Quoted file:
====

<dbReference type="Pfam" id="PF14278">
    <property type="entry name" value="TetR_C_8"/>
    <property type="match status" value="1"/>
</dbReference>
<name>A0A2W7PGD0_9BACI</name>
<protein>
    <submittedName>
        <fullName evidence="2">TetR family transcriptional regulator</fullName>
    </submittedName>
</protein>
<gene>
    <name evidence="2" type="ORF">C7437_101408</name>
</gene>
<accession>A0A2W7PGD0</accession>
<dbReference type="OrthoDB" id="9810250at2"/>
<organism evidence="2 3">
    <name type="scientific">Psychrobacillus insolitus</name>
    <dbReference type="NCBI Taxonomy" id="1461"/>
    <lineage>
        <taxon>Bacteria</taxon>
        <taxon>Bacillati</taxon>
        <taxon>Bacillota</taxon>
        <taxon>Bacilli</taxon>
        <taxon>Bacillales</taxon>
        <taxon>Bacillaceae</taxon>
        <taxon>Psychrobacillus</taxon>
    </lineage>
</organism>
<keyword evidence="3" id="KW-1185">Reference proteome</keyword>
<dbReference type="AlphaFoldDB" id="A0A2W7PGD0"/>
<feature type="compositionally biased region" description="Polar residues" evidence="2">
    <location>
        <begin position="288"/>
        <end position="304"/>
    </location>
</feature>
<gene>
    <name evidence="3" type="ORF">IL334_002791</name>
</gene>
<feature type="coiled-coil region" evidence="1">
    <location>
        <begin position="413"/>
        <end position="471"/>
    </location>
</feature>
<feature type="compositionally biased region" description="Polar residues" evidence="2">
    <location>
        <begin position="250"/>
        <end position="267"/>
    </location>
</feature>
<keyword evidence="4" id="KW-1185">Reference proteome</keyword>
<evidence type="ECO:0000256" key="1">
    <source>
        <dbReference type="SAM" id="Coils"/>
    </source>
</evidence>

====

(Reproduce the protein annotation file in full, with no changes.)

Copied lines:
<dbReference type="Pfam" id="PF14278">
    <property type="entry name" value="TetR_C_8"/>
    <property type="match status" value="1"/>
</dbReference>
<name>A0A2W7PGD0_9BACI</name>
<protein>
    <submittedName>
        <fullName evidence="2">TetR family transcriptional regulator</fullName>
    </submittedName>
</protein>
<gene>
    <name evidence="2" type="ORF">C7437_101408</name>
</gene>
<accession>A0A2W7PGD0</accession>
<dbReference type="OrthoDB" id="9810250at2"/>
<organism evidence="2 3">
    <name type="scientific">Psychrobacillus insolitus</name>
    <dbReference type="NCBI Taxonomy" id="1461"/>
    <lineage>
        <taxon>Bacteria</taxon>
        <taxon>Bacillati</taxon>
        <taxon>Bacillota</taxon>
        <taxon>Bacilli</taxon>
        <taxon>Bacillales</taxon>
        <taxon>Bacillaceae</taxon>
        <taxon>Psychrobacillus</taxon>
    </lineage>
</organism>
<keyword evidence="3" id="KW-1185">Reference proteome</keyword>
<dbReference type="AlphaFoldDB" id="A0A2W7PGD0"/>
<feature type="compositionally biased region" description="Polar residues" evidence="2">
    <location>
        <begin position="288"/>
        <end position="304"/>
    </location>
</feature>
<gene>
    <name evidence="3" type="ORF">IL334_002791</name>
</gene>
<feature type="coiled-coil region" evidence="1">
    <location>
        <begin position="413"/>
        <end position="471"/>
    </location>
</feature>
<feature type="compositionally biased region" description="Polar residues" evidence="2">
    <location>
        <begin position="250"/>
        <end position="267"/>
    </location>
</feature>
<keyword evidence="4" id="KW-1185">Reference proteome</keyword>
<evidence type="ECO:0000256" key="1">
    <source>
        <dbReference type="SAM" id="Coils"/>
    </source>
</evidence>